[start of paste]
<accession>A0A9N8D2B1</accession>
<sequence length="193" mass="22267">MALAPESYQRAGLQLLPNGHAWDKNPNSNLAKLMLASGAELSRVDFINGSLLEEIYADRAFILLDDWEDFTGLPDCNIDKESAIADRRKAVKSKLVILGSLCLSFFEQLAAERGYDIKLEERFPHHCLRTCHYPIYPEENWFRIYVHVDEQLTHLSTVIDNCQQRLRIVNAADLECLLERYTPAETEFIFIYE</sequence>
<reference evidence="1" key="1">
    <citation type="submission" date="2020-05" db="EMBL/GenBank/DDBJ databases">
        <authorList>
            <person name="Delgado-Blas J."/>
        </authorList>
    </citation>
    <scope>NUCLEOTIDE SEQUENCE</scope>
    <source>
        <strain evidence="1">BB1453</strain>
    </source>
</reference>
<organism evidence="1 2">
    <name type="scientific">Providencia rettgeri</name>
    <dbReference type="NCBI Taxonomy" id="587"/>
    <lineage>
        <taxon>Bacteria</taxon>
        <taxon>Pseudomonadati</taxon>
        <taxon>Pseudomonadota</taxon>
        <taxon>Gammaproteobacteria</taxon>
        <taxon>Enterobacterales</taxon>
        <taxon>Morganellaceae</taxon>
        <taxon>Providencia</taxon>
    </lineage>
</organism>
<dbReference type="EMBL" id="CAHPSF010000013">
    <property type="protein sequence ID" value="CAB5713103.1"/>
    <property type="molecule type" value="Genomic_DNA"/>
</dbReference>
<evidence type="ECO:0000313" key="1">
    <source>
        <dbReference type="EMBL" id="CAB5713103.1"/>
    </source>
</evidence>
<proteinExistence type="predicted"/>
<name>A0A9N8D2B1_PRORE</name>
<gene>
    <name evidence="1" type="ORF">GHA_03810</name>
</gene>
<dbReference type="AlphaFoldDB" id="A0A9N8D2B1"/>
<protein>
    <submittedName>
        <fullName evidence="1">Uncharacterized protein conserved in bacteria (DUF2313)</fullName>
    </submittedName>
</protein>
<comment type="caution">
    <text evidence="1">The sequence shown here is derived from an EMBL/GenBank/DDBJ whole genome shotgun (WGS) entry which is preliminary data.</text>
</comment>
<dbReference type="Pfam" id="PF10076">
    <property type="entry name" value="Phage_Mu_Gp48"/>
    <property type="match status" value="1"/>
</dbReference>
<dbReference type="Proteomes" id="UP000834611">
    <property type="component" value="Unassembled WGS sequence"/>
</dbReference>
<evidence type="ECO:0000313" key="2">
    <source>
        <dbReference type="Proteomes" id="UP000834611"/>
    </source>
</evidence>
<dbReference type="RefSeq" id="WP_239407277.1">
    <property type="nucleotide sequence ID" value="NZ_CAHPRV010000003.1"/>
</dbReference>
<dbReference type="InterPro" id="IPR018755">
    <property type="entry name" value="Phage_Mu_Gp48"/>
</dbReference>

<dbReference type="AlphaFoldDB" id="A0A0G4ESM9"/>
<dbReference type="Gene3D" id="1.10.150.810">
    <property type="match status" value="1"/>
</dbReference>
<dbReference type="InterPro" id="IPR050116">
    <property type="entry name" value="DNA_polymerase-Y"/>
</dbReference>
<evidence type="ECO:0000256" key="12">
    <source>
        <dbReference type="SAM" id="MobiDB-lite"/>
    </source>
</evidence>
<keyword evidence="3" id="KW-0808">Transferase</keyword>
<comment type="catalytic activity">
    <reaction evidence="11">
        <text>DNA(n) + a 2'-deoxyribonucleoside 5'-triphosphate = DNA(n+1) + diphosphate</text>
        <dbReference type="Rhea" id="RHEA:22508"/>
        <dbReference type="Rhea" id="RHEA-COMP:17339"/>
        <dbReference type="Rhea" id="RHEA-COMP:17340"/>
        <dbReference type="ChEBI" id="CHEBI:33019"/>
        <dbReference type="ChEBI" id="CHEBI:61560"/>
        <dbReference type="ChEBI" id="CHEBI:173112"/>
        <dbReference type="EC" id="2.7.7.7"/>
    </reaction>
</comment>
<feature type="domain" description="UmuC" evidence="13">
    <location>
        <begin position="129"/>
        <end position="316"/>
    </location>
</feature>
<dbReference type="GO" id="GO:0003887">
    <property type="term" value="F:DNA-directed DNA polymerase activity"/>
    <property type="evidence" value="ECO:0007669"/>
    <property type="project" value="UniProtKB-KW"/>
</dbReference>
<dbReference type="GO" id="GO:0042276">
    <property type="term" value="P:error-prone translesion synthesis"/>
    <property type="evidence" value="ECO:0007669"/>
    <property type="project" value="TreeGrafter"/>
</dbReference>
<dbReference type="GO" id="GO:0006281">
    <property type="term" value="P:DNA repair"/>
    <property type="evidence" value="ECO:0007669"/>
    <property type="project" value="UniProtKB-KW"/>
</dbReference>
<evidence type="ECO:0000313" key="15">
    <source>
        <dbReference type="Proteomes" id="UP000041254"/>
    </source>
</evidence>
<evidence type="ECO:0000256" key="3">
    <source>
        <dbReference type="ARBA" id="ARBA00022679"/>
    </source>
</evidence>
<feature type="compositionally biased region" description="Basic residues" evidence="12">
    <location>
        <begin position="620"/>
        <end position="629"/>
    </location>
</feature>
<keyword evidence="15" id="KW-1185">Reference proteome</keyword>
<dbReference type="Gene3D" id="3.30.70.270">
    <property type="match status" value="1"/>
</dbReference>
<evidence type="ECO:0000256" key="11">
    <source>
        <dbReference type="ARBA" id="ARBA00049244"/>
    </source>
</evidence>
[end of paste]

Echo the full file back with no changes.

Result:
<accession>A0A9N8D2B1</accession>
<sequence length="193" mass="22267">MALAPESYQRAGLQLLPNGHAWDKNPNSNLAKLMLASGAELSRVDFINGSLLEEIYADRAFILLDDWEDFTGLPDCNIDKESAIADRRKAVKSKLVILGSLCLSFFEQLAAERGYDIKLEERFPHHCLRTCHYPIYPEENWFRIYVHVDEQLTHLSTVIDNCQQRLRIVNAADLECLLERYTPAETEFIFIYE</sequence>
<reference evidence="1" key="1">
    <citation type="submission" date="2020-05" db="EMBL/GenBank/DDBJ databases">
        <authorList>
            <person name="Delgado-Blas J."/>
        </authorList>
    </citation>
    <scope>NUCLEOTIDE SEQUENCE</scope>
    <source>
        <strain evidence="1">BB1453</strain>
    </source>
</reference>
<organism evidence="1 2">
    <name type="scientific">Providencia rettgeri</name>
    <dbReference type="NCBI Taxonomy" id="587"/>
    <lineage>
        <taxon>Bacteria</taxon>
        <taxon>Pseudomonadati</taxon>
        <taxon>Pseudomonadota</taxon>
        <taxon>Gammaproteobacteria</taxon>
        <taxon>Enterobacterales</taxon>
        <taxon>Morganellaceae</taxon>
        <taxon>Providencia</taxon>
    </lineage>
</organism>
<dbReference type="EMBL" id="CAHPSF010000013">
    <property type="protein sequence ID" value="CAB5713103.1"/>
    <property type="molecule type" value="Genomic_DNA"/>
</dbReference>
<evidence type="ECO:0000313" key="1">
    <source>
        <dbReference type="EMBL" id="CAB5713103.1"/>
    </source>
</evidence>
<proteinExistence type="predicted"/>
<name>A0A9N8D2B1_PRORE</name>
<gene>
    <name evidence="1" type="ORF">GHA_03810</name>
</gene>
<dbReference type="AlphaFoldDB" id="A0A9N8D2B1"/>
<protein>
    <submittedName>
        <fullName evidence="1">Uncharacterized protein conserved in bacteria (DUF2313)</fullName>
    </submittedName>
</protein>
<comment type="caution">
    <text evidence="1">The sequence shown here is derived from an EMBL/GenBank/DDBJ whole genome shotgun (WGS) entry which is preliminary data.</text>
</comment>
<dbReference type="Pfam" id="PF10076">
    <property type="entry name" value="Phage_Mu_Gp48"/>
    <property type="match status" value="1"/>
</dbReference>
<dbReference type="Proteomes" id="UP000834611">
    <property type="component" value="Unassembled WGS sequence"/>
</dbReference>
<evidence type="ECO:0000313" key="2">
    <source>
        <dbReference type="Proteomes" id="UP000834611"/>
    </source>
</evidence>
<dbReference type="RefSeq" id="WP_239407277.1">
    <property type="nucleotide sequence ID" value="NZ_CAHPRV010000003.1"/>
</dbReference>
<dbReference type="InterPro" id="IPR018755">
    <property type="entry name" value="Phage_Mu_Gp48"/>
</dbReference>

<dbReference type="AlphaFoldDB" id="A0A0G4ESM9"/>
<dbReference type="Gene3D" id="1.10.150.810">
    <property type="match status" value="1"/>
</dbReference>
<dbReference type="InterPro" id="IPR050116">
    <property type="entry name" value="DNA_polymerase-Y"/>
</dbReference>
<evidence type="ECO:0000256" key="12">
    <source>
        <dbReference type="SAM" id="MobiDB-lite"/>
    </source>
</evidence>
<keyword evidence="3" id="KW-0808">Transferase</keyword>
<comment type="catalytic activity">
    <reaction evidence="11">
        <text>DNA(n) + a 2'-deoxyribonucleoside 5'-triphosphate = DNA(n+1) + diphosphate</text>
        <dbReference type="Rhea" id="RHEA:22508"/>
        <dbReference type="Rhea" id="RHEA-COMP:17339"/>
        <dbReference type="Rhea" id="RHEA-COMP:17340"/>
        <dbReference type="ChEBI" id="CHEBI:33019"/>
        <dbReference type="ChEBI" id="CHEBI:61560"/>
        <dbReference type="ChEBI" id="CHEBI:173112"/>
        <dbReference type="EC" id="2.7.7.7"/>
    </reaction>
</comment>
<feature type="domain" description="UmuC" evidence="13">
    <location>
        <begin position="129"/>
        <end position="316"/>
    </location>
</feature>
<dbReference type="GO" id="GO:0003887">
    <property type="term" value="F:DNA-directed DNA polymerase activity"/>
    <property type="evidence" value="ECO:0007669"/>
    <property type="project" value="UniProtKB-KW"/>
</dbReference>
<dbReference type="GO" id="GO:0042276">
    <property type="term" value="P:error-prone translesion synthesis"/>
    <property type="evidence" value="ECO:0007669"/>
    <property type="project" value="TreeGrafter"/>
</dbReference>
<dbReference type="GO" id="GO:0006281">
    <property type="term" value="P:DNA repair"/>
    <property type="evidence" value="ECO:0007669"/>
    <property type="project" value="UniProtKB-KW"/>
</dbReference>
<evidence type="ECO:0000313" key="15">
    <source>
        <dbReference type="Proteomes" id="UP000041254"/>
    </source>
</evidence>
<evidence type="ECO:0000256" key="3">
    <source>
        <dbReference type="ARBA" id="ARBA00022679"/>
    </source>
</evidence>
<feature type="compositionally biased region" description="Basic residues" evidence="12">
    <location>
        <begin position="620"/>
        <end position="629"/>
    </location>
</feature>
<keyword evidence="15" id="KW-1185">Reference proteome</keyword>
<dbReference type="Gene3D" id="3.30.70.270">
    <property type="match status" value="1"/>
</dbReference>
<evidence type="ECO:0000256" key="11">
    <source>
        <dbReference type="ARBA" id="ARBA00049244"/>
    </source>
</evidence>